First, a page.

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FreeRTOS, a popular real-time operating system kernel for embedded devices, is found to have 13 vulnerabilities, as reported by Bleeping Computers yesterday. A part of these 13 vulnerabilities results in flaws in its remote code execution.

FreeRTOS supports more than 40 hardware platforms and powers microcontrollers in a diverse range of products including temperature monitors, appliances, sensors, fitness trackers, and any microcontroller-based devices. Although it works at a smaller component scale, it lacks the complexity that comes with more elaborate hardware. However, it allows processing of data as it comes in.

A researcher at Zimperium, Ori Karliner, analyzed the operating system and found that all of its varieties are vulnerable to:

  • 4 remote code execution bugs,
  • 1 denial of service,
  • 7 information leak, and
  • another security problem which is yet undisclosed

Here’s a full list of the vulnerabilities and their identifiers, that affect FreeRTOS:

CVE-2018-16522 Remote Code Execution
CVE-2018-16525 Remote Code Execution
CVE-2018-16526 Remote Code Execution
CVE-2018-16528 Remote Code Execution
CVE-2018-16523 Denial of Service
CVE-2018-16524 Information Leak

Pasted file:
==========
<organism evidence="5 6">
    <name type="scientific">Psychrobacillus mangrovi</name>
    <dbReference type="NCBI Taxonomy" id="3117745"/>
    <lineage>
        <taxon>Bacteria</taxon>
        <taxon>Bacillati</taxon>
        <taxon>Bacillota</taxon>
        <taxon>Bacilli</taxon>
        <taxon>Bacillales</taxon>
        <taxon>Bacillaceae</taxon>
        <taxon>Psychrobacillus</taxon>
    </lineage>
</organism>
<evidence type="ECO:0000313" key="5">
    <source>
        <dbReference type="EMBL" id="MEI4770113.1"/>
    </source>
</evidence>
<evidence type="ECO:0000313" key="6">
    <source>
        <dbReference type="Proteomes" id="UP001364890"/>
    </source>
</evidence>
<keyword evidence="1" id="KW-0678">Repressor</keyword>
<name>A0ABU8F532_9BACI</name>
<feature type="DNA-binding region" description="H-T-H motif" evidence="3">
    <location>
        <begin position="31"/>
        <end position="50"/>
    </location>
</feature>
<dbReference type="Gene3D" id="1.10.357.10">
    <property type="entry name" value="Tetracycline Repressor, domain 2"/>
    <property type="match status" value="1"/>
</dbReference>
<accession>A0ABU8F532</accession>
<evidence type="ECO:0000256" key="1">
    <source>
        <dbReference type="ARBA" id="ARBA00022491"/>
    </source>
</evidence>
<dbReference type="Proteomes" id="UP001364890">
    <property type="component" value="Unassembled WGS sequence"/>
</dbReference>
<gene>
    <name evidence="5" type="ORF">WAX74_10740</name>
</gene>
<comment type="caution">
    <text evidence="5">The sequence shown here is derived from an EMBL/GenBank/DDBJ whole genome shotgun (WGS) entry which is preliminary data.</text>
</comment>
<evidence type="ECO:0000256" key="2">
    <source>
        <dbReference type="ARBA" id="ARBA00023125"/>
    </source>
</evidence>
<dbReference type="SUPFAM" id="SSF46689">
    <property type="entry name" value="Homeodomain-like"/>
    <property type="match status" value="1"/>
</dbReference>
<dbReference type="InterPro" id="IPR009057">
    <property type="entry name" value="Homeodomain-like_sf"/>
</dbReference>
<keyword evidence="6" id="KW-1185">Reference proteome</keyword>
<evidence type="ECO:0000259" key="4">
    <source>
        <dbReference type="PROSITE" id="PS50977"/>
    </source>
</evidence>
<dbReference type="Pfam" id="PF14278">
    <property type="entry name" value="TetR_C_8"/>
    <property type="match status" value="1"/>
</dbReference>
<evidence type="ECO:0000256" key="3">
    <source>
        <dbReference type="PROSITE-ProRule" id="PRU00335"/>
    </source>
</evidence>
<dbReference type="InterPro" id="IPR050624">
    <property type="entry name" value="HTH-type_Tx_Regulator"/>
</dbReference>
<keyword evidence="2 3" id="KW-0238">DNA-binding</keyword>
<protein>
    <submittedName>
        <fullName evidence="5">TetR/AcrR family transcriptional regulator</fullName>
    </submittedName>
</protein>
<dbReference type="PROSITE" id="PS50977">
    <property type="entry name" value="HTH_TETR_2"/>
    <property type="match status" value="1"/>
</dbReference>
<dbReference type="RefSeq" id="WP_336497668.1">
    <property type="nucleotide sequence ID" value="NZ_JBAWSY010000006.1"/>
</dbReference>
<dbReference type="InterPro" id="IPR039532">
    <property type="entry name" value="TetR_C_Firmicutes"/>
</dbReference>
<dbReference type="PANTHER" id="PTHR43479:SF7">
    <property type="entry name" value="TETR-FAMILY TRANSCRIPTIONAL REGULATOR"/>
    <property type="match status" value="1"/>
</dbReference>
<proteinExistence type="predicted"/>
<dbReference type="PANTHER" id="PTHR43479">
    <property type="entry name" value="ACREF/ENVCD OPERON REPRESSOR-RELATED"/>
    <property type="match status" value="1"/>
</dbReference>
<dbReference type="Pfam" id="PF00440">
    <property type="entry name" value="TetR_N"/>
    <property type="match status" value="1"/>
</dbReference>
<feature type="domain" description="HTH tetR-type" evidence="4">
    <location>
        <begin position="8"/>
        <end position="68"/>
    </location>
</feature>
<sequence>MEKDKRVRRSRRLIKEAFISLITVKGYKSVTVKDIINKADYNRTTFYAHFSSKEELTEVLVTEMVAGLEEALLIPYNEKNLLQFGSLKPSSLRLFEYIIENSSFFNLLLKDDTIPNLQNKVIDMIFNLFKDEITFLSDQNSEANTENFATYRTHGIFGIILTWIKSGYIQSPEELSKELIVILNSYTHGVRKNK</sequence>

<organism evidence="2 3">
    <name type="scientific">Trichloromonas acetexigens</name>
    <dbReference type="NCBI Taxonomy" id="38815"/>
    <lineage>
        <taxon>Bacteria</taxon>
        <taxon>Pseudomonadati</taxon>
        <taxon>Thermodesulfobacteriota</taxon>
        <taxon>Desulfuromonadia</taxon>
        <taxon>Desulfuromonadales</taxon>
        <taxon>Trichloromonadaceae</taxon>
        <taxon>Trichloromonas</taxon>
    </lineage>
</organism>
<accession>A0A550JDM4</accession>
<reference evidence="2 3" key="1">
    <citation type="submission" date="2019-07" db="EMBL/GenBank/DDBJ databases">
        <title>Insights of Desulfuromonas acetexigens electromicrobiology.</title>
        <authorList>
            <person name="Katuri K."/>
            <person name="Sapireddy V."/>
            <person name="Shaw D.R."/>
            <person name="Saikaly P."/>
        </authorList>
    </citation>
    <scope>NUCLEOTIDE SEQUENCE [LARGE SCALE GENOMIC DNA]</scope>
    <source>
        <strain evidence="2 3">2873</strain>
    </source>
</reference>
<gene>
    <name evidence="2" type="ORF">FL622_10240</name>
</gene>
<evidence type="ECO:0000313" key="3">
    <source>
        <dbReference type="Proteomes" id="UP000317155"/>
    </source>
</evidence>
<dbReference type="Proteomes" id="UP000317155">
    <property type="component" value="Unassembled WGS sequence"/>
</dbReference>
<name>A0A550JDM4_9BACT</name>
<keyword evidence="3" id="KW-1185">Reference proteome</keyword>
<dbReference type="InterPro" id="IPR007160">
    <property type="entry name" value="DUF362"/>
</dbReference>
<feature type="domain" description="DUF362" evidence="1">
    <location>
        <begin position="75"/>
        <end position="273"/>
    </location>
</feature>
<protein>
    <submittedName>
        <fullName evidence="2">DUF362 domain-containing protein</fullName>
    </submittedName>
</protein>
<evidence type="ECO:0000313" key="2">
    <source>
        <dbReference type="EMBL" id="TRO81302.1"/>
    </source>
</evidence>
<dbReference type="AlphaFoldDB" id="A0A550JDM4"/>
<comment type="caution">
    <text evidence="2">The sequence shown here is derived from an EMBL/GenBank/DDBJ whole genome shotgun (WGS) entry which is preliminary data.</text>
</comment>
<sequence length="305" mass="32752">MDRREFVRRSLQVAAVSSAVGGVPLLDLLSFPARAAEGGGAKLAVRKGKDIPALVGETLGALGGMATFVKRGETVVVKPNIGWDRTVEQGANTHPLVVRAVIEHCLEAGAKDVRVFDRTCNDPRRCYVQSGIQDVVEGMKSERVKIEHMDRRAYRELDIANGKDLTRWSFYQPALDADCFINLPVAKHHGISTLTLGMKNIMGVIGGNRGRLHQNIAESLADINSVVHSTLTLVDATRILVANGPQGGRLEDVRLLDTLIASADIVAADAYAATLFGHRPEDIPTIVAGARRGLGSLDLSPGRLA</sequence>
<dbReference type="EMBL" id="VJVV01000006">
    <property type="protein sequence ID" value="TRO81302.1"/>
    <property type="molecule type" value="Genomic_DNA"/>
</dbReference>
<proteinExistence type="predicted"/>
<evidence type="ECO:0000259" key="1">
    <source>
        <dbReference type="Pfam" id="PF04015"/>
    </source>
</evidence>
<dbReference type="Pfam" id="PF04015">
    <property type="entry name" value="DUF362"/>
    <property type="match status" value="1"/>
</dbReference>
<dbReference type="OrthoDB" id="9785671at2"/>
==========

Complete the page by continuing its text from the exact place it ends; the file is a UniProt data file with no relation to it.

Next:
CVE-2018-16527   Information Leak
CVE-2018-16599 Information Leak
CVE-2018-16600 Information Leak
CVE-2018-16601 Information Leak
CVE-2018-16602 Information Leak
CVE-2018-16603 Information Leak
CVE-2018-16598 Other

FreeRTOS versions affected by the vulnerability

FreeRTOS versions up to V10.0.1, AWS FreeRTOS up to V1.3.1, OpenRTOS and SafeRTOS (With WHIS Connect middleware TCP/IP components) are affected.

Amazon has been notified of the situation. In response to this, the company has released patches to mitigate the problems.

Per the report, “Amazon decided to become involved in the development of the product for the Internet-of-Things segment. The company extended the kernel by adding libraries to support cloud connectivity, security and over-the-air updates.”

According to Bleeping Computers, “Zimperium is not releasing any technical details at the moment. This is to allow smaller vendors to patch the vulnerabilities. The wait time expires in 30 days.”

To know more about these vulnerabilities in detail, visit the full coverage by Bleeping Computers.

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